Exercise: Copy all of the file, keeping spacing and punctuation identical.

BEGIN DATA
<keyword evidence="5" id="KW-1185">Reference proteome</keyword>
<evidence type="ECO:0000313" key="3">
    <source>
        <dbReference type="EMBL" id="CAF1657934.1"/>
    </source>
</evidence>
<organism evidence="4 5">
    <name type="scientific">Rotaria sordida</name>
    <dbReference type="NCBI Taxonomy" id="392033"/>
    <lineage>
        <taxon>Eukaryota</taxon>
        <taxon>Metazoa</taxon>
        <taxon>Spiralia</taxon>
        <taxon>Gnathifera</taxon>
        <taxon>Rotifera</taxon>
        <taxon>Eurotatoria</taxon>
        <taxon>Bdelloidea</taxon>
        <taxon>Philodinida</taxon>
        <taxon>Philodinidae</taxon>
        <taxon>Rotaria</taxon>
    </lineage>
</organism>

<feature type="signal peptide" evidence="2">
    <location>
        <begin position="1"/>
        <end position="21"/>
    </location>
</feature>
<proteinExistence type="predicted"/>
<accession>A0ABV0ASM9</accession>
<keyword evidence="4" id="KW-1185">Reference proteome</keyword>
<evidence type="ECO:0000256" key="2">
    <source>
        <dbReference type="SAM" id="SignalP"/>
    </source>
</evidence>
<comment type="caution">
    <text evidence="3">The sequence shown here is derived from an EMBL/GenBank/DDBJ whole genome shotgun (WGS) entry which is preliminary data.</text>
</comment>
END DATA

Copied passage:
<keyword evidence="5" id="KW-1185">Reference proteome</keyword>
<evidence type="ECO:0000313" key="3">
    <source>
        <dbReference type="EMBL" id="CAF1657934.1"/>
    </source>
</evidence>
<organism evidence="4 5">
    <name type="scientific">Rotaria sordida</name>
    <dbReference type="NCBI Taxonomy" id="392033"/>
    <lineage>
        <taxon>Eukaryota</taxon>
        <taxon>Metazoa</taxon>
        <taxon>Spiralia</taxon>
        <taxon>Gnathifera</taxon>
        <taxon>Rotifera</taxon>
        <taxon>Eurotatoria</taxon>
        <taxon>Bdelloidea</taxon>
        <taxon>Philodinida</taxon>
        <taxon>Philodinidae</taxon>
        <taxon>Rotaria</taxon>
    </lineage>
</organism>

<feature type="signal peptide" evidence="2">
    <location>
        <begin position="1"/>
        <end position="21"/>
    </location>
</feature>
<proteinExistence type="predicted"/>
<accession>A0ABV0ASM9</accession>
<keyword evidence="4" id="KW-1185">Reference proteome</keyword>
<evidence type="ECO:0000256" key="2">
    <source>
        <dbReference type="SAM" id="SignalP"/>
    </source>
</evidence>
<comment type="caution">
    <text evidence="3">The sequence shown here is derived from an EMBL/GenBank/DDBJ whole genome shotgun (WGS) entry which is preliminary data.</text>
</comment>